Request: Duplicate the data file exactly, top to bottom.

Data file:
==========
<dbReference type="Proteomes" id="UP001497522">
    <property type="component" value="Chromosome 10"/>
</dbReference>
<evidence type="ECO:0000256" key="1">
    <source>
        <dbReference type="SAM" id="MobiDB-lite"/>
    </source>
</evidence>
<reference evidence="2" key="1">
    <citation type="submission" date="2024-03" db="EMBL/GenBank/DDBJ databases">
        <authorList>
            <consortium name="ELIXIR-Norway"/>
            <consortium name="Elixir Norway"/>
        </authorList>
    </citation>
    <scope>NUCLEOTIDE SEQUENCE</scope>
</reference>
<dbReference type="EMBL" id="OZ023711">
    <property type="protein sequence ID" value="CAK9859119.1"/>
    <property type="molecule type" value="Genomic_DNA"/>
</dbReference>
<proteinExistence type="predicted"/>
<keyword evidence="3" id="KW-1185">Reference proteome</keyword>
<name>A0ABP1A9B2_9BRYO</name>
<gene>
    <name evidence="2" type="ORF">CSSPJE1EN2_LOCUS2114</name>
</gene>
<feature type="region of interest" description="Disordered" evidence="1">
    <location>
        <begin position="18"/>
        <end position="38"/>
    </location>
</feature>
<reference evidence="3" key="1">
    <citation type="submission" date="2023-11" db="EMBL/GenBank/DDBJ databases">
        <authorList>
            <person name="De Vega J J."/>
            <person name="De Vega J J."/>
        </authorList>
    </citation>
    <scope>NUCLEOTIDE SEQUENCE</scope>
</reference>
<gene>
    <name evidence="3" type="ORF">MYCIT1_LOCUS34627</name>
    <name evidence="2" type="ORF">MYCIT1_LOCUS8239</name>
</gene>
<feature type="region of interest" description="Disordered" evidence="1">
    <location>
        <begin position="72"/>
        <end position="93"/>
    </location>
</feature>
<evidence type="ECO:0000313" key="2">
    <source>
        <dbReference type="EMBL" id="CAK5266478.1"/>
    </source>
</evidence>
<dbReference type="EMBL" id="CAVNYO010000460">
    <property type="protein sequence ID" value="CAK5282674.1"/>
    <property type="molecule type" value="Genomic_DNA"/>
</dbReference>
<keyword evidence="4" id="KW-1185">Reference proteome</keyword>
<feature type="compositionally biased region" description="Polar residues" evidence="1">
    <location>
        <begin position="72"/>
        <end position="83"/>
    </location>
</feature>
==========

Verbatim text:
<dbReference type="Proteomes" id="UP001497522">
    <property type="component" value="Chromosome 10"/>
</dbReference>
<evidence type="ECO:0000256" key="1">
    <source>
        <dbReference type="SAM" id="MobiDB-lite"/>
    </source>
</evidence>
<reference evidence="2" key="1">
    <citation type="submission" date="2024-03" db="EMBL/GenBank/DDBJ databases">
        <authorList>
            <consortium name="ELIXIR-Norway"/>
            <consortium name="Elixir Norway"/>
        </authorList>
    </citation>
    <scope>NUCLEOTIDE SEQUENCE</scope>
</reference>
<dbReference type="EMBL" id="OZ023711">
    <property type="protein sequence ID" value="CAK9859119.1"/>
    <property type="molecule type" value="Genomic_DNA"/>
</dbReference>
<proteinExistence type="predicted"/>
<keyword evidence="3" id="KW-1185">Reference proteome</keyword>
<name>A0ABP1A9B2_9BRYO</name>
<gene>
    <name evidence="2" type="ORF">CSSPJE1EN2_LOCUS2114</name>
</gene>
<feature type="region of interest" description="Disordered" evidence="1">
    <location>
        <begin position="18"/>
        <end position="38"/>
    </location>
</feature>
<reference evidence="3" key="1">
    <citation type="submission" date="2023-11" db="EMBL/GenBank/DDBJ databases">
        <authorList>
            <person name="De Vega J J."/>
            <person name="De Vega J J."/>
        </authorList>
    </citation>
    <scope>NUCLEOTIDE SEQUENCE</scope>
</reference>
<gene>
    <name evidence="3" type="ORF">MYCIT1_LOCUS34627</name>
    <name evidence="2" type="ORF">MYCIT1_LOCUS8239</name>
</gene>
<feature type="region of interest" description="Disordered" evidence="1">
    <location>
        <begin position="72"/>
        <end position="93"/>
    </location>
</feature>
<evidence type="ECO:0000313" key="2">
    <source>
        <dbReference type="EMBL" id="CAK5266478.1"/>
    </source>
</evidence>
<dbReference type="EMBL" id="CAVNYO010000460">
    <property type="protein sequence ID" value="CAK5282674.1"/>
    <property type="molecule type" value="Genomic_DNA"/>
</dbReference>
<keyword evidence="4" id="KW-1185">Reference proteome</keyword>
<feature type="compositionally biased region" description="Polar residues" evidence="1">
    <location>
        <begin position="72"/>
        <end position="83"/>
    </location>
</feature>